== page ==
ECB Raises Interest Rate to 3.75%

The European Central Bank raised its key interest rate by a quarter percentage point to 3.75% on Thursday, despite subdued inflation and volatile global stock markets.

The increase from 3.5% had been widely expected. It was the seventh increase since December 2005 when the rate was 2%.

The ECB sets monetary policy for a 13-nation economy of 317 million people and more than 15% of global gross domestic product.

The decision follows a recent sell-off in world stock markets spurred by worries about the possibility of a global slowdown. Some analysts also said the latest inflation figure for the region that shares the euro as its currency, 1.8% percent for February, undercut the case for a rise. The rate was unchanged from January, but was below the ECB's guideline of just under 2% guideline.

Nonetheless, analysts had widely expected the ECB would raise its key interest rate at Thursday's meeting. In a survey of 55 financial institutions by Dow Jones Newswires, all expected the rate increase and 34 expected the rate to reach 4% by June.

Meanwhile, the Bank of England held a key interest rate steady at 5.25% on Thursday. The decision by the bank's Monetary Policy Committee to keep interest rates on hold followed a quarter of a percentage point rise in January.

Ahead of the ECB rate hike announcement, the German trade union umbrella group DGB warned that any increase was unjustified given that inflation was on the downside last month.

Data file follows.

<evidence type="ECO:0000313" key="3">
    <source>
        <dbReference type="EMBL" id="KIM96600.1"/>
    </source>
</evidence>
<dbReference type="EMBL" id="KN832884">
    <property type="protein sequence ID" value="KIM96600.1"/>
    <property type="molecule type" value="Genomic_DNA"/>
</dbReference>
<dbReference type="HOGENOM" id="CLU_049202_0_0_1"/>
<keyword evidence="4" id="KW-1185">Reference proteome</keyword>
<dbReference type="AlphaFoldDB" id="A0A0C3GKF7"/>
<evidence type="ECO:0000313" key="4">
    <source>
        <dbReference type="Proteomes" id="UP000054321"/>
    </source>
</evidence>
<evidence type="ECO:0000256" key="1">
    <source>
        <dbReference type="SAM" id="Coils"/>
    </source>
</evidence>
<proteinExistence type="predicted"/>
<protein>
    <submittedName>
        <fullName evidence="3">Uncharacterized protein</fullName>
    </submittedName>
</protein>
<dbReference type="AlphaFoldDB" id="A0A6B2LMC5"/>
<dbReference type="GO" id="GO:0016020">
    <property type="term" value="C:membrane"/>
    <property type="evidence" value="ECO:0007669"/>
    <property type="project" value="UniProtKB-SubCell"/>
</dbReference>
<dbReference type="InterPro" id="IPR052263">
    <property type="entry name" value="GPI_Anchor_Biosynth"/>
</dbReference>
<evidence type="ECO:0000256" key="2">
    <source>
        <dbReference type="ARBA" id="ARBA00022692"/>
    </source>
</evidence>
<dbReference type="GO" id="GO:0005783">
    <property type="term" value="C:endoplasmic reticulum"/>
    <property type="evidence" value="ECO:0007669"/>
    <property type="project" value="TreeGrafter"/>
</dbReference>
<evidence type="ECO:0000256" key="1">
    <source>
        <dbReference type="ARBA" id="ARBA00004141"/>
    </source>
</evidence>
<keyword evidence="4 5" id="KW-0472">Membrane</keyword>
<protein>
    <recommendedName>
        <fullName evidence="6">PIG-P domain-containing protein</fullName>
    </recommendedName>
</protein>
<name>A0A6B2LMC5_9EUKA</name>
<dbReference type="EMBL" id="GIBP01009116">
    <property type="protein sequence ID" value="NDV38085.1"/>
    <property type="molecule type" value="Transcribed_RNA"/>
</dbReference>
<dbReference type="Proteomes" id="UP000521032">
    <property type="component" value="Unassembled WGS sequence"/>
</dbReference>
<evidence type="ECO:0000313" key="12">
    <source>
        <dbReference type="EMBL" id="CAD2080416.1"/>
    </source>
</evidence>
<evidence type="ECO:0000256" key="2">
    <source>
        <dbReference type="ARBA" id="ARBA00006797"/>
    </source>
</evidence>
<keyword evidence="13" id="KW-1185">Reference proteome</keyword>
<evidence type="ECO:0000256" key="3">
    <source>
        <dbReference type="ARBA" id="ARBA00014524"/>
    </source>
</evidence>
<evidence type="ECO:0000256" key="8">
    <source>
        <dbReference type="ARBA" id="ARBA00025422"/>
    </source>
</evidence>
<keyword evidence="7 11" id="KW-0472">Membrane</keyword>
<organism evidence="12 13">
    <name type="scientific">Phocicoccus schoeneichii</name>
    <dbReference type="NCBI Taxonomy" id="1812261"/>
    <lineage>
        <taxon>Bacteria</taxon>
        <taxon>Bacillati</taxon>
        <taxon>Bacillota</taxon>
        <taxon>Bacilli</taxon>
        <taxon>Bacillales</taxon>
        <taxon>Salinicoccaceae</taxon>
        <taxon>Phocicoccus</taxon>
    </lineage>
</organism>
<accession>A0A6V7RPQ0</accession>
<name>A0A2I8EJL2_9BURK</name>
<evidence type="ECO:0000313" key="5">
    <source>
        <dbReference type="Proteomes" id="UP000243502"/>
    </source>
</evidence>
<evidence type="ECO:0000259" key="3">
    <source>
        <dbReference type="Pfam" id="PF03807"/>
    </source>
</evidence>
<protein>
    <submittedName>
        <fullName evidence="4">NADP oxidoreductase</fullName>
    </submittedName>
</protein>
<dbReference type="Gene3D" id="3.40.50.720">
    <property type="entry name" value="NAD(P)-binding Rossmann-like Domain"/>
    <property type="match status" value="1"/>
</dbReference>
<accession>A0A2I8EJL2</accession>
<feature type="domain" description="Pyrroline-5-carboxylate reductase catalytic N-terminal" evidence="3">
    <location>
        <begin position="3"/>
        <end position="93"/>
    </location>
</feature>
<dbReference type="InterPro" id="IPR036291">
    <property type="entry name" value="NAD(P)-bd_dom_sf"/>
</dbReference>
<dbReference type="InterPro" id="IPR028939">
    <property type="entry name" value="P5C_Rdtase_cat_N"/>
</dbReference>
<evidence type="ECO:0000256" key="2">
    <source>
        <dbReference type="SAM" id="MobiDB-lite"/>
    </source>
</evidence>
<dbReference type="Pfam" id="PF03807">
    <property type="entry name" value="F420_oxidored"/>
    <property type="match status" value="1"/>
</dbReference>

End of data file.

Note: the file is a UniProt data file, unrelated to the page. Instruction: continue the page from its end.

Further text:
"Such a move is neither justified by downward revised inflation projections nor by the endless repetition of fears regarding unions' alleged excessive wage demands," DGB board member Claus Matecki. said "Should the ECB still opt to hike its key lending rates, one must assume its move is motivated by political reasons."

At last month's meeting of the bank's Governing Council, ECB President Jean-Claude Trichet said that "strong vigilance remains of the essence so as to ensure price stability."

That was a signal that an increase was coming, said Carl Weinberg, chief economist of High Frequency Economics.

"Traders are treating this rate hike as assured," he said. "So are we."

But would an increase cause heartburn for the markets? An increase could strengthen the euro and would likely draw criticism from some European politicians - notably the French - who fear a strong currency could hurt their exports.

Markets could just as easily see the increase as a sign of stability that could help ease the fears of traders.

"While the ECB may confirm that it is watching markets closely, the ECB will probably explain that the plunge in stock prices and the spike in volatility so far pose no major threat to the economic outlook, especially as markets may have underpriced risks in the past," said Holger Schmieding, a European analyst with Bank of America in London.

He said the bank's governing council may even go so far as to lower its inflation forecast for the rest of the year from just around 2% to as low as 1.8%.